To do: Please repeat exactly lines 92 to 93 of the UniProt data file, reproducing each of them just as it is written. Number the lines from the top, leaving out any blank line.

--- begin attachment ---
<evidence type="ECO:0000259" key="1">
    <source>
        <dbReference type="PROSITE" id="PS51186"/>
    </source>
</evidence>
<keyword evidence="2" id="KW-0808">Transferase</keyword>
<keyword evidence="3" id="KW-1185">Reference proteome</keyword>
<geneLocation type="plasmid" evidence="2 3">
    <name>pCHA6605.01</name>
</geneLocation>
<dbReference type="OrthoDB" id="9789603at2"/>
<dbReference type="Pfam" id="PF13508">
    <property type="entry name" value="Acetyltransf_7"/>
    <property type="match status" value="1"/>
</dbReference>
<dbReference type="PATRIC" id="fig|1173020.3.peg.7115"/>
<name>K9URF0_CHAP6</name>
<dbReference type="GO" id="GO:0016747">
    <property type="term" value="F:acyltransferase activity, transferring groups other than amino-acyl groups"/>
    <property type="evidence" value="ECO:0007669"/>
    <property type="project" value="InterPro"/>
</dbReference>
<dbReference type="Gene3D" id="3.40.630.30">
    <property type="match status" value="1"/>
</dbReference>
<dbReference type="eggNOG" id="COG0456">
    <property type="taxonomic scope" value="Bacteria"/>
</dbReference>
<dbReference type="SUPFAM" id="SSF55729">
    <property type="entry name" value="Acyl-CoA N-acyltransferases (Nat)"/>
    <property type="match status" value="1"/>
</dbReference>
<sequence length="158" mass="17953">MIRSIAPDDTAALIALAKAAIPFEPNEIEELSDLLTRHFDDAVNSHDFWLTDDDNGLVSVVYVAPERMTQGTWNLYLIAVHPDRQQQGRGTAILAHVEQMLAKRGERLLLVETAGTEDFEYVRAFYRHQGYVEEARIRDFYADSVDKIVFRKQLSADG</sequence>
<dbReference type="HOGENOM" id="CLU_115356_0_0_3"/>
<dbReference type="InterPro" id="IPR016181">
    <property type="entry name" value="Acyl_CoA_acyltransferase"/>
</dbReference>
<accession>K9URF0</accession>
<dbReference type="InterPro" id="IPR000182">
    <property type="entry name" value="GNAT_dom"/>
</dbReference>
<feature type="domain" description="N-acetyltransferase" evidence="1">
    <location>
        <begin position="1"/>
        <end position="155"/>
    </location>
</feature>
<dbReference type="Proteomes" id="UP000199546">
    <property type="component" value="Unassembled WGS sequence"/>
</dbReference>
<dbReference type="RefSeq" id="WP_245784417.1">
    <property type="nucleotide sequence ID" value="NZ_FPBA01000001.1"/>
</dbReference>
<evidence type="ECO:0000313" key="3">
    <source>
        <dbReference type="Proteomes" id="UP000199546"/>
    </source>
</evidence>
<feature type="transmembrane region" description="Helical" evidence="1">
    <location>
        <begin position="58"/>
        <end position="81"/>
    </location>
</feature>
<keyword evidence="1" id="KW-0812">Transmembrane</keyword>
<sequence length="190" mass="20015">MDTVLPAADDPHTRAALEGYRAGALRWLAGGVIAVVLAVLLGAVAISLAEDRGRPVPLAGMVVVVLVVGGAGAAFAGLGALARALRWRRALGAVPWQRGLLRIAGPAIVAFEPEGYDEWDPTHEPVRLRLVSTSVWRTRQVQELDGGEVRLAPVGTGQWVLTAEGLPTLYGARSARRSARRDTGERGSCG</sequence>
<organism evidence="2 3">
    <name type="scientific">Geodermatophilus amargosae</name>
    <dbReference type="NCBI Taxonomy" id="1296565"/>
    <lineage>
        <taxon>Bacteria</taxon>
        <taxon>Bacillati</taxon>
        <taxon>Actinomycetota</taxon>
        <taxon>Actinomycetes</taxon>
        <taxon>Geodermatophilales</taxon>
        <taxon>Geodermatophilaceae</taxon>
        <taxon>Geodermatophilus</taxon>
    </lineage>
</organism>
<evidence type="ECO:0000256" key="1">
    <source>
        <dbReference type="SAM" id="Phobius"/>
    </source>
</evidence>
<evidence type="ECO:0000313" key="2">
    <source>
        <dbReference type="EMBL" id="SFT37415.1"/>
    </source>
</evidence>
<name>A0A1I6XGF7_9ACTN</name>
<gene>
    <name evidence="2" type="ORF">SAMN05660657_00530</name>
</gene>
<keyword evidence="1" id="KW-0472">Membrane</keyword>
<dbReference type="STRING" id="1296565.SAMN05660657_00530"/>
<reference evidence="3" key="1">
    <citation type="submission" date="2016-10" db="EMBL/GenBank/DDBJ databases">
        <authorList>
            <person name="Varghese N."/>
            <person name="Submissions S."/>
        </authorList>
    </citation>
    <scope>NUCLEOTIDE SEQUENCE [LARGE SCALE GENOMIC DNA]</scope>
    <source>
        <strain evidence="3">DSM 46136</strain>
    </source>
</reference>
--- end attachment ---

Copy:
    <name evidence="2" type="ORF">SAMN05660657_00530</name>
</gene>